Treasury secretary Phil Gaetjens has assured shadow treasurer Chris Bowen his department was not asked to cost Labor's tax polices after the opposition again accused the government of politicising the nation's key economic adviser.
Earlier, Treasurer Josh Frydenberg had defended using Treasury to cost Labor's tax proposals saying voters need to know the choice they face at the May 18 federal election.
"These are Treasury costings and, as Wayne Swan said when he was treasurer of Australia, Treasury do cost alternative policies and it's important to have an informed debate," Mr Frydenberg told reporters in Melbourne on Friday.
Prime Minister Scott Morrison said this was a process Treasury has done for a long time for parties on both sides of politics.
"The real question is why hasn't Bill Shorten told you about how much more his taxes are going to cost you?" he told reporters in Sydney.
But Mr Gaetjens has told Mr Bowen in a letter that Treasury completed costings based on details and specifications submitted by Mr Frydenberg's office, not on Labor's policies.
"We were not asked to cost another party's policies and would not do so," the Treasury boss said in a response to a letter from Mr Bowen.
Mr Frydenberg said the costings showed Labor's tax plan would cost an extra $387 billion over the next decade, almost double previously estimated - a total Mr Gaetjens said his department had not provided.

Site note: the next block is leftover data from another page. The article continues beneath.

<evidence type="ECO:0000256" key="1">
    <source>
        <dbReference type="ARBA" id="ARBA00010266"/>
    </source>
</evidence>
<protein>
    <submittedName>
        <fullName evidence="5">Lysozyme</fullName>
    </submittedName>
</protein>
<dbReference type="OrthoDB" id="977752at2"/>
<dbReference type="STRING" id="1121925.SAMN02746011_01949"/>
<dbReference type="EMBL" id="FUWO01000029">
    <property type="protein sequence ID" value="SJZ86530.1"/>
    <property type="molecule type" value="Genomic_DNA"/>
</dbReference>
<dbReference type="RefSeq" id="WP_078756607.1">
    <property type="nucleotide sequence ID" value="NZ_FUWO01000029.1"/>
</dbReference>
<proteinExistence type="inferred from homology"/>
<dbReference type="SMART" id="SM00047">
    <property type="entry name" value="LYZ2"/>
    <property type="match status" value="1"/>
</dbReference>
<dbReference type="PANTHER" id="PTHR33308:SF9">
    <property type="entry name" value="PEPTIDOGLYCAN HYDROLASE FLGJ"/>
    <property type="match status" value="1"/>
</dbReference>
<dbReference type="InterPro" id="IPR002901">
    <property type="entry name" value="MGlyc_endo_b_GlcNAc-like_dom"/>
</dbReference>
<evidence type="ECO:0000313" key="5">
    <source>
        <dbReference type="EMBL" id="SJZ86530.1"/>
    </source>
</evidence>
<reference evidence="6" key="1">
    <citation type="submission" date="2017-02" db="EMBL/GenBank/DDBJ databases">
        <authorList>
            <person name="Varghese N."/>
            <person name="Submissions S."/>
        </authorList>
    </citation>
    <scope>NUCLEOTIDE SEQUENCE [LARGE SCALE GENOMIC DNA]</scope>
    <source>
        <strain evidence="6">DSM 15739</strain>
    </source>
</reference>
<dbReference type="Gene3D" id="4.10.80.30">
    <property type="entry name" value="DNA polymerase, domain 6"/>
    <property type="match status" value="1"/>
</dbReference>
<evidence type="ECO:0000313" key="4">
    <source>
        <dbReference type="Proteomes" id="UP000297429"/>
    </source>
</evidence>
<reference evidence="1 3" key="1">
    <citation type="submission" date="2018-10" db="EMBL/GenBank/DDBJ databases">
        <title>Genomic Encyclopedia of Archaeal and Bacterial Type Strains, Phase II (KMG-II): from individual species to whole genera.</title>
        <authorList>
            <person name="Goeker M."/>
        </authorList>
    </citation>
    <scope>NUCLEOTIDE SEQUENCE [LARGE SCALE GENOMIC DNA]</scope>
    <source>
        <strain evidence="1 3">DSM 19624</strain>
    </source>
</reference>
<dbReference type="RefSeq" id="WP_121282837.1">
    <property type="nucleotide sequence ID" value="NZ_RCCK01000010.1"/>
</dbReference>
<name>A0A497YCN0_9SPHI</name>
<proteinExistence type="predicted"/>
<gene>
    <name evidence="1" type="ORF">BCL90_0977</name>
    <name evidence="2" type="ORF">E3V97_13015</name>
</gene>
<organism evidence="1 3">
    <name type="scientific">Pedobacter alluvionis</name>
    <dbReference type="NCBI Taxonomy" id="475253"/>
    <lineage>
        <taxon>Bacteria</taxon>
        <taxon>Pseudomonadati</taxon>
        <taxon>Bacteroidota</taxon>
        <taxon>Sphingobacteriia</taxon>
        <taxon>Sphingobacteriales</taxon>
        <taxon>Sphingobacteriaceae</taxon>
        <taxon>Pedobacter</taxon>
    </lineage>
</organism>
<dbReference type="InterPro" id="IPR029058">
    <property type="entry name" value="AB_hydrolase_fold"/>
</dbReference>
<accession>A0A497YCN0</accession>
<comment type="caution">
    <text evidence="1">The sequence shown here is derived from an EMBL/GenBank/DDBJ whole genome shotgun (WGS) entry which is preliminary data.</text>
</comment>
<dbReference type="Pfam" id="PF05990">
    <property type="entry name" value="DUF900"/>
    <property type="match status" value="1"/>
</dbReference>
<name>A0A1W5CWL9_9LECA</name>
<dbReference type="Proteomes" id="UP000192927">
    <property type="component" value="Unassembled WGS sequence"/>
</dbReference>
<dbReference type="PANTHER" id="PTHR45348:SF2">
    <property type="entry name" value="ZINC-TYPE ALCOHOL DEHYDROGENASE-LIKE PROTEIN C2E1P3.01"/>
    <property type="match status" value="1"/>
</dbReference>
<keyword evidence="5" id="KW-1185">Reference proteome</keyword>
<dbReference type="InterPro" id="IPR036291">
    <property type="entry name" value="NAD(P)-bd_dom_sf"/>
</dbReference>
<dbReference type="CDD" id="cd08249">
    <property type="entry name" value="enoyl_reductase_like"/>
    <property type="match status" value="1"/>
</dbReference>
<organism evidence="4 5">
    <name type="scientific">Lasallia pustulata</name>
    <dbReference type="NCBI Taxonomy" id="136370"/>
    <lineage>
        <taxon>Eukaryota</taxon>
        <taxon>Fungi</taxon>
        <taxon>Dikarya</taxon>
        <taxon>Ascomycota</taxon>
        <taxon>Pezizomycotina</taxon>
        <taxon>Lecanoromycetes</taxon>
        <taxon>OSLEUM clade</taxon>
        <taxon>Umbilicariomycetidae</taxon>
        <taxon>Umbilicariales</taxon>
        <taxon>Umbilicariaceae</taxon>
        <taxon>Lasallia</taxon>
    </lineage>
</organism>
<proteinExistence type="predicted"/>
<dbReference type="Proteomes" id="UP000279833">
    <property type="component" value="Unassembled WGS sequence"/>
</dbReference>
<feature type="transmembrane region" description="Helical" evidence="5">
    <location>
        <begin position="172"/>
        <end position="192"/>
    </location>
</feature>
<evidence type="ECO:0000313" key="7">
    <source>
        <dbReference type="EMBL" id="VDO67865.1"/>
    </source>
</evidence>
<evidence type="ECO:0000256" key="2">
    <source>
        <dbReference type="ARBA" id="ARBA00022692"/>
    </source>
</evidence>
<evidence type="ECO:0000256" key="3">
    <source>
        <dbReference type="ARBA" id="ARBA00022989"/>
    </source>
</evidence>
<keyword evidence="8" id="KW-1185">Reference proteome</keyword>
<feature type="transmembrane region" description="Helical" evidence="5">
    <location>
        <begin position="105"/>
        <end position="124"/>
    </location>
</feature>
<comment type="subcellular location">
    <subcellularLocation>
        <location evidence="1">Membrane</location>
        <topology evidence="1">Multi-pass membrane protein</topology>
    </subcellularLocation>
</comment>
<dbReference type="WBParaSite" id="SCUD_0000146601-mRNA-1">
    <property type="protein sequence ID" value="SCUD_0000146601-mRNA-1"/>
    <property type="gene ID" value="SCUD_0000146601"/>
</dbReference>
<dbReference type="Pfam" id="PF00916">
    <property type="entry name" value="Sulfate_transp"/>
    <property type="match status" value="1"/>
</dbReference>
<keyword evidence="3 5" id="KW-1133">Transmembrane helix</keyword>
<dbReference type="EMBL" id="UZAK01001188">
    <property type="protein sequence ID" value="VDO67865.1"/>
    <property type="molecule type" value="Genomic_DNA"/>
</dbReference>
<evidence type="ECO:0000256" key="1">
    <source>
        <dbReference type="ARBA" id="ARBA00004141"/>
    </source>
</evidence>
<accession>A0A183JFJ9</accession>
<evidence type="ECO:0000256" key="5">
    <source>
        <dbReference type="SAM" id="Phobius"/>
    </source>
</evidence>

Mr Bowen said Mr Gaetjens letter showed Mr Morrison and his treasurer had again been caught out lying about Labor.
"This is a humiliating rebuke and confirms that Scott Morrison cannot be trusted on the economy," Mr Bowen said in a statement.
"Every time Scott Morrison talks about Labor and the economy for the next five weeks, Australians will know that Scott Morrison is lying to them."
The vast majority of the costings - $230 billion - comes from Labor's decision not to match the coalition's personal income tax cuts in 2022 and 2024.
"Bill Shorten's taxes not only stifle aspiration but they will also hurt the economy, costing jobs and putting at risk the essential services Australians rely on," Mr Frydenberg said.
Mr Shorten said this was a desperate government that is willing to "lie about anything".
"They're now saying that because we won't agree to something they haven't done in six years' time, that this is a tax increase on Australians. This is a fairytale," Mr Shorten told reporters in Sydney.
Treasury's costings predicted ending taxpayer-funded handouts for franking credit refunds - a policy Labor would pursue in government - will raise an extra $57 billion, and $34 billion from changes to superannuation thresholds.
A further $31 billion would come from ending negative gearing on existing properties and changes to capital gains tax, and $27 billion from changes to family trusts.
Australian Associated Press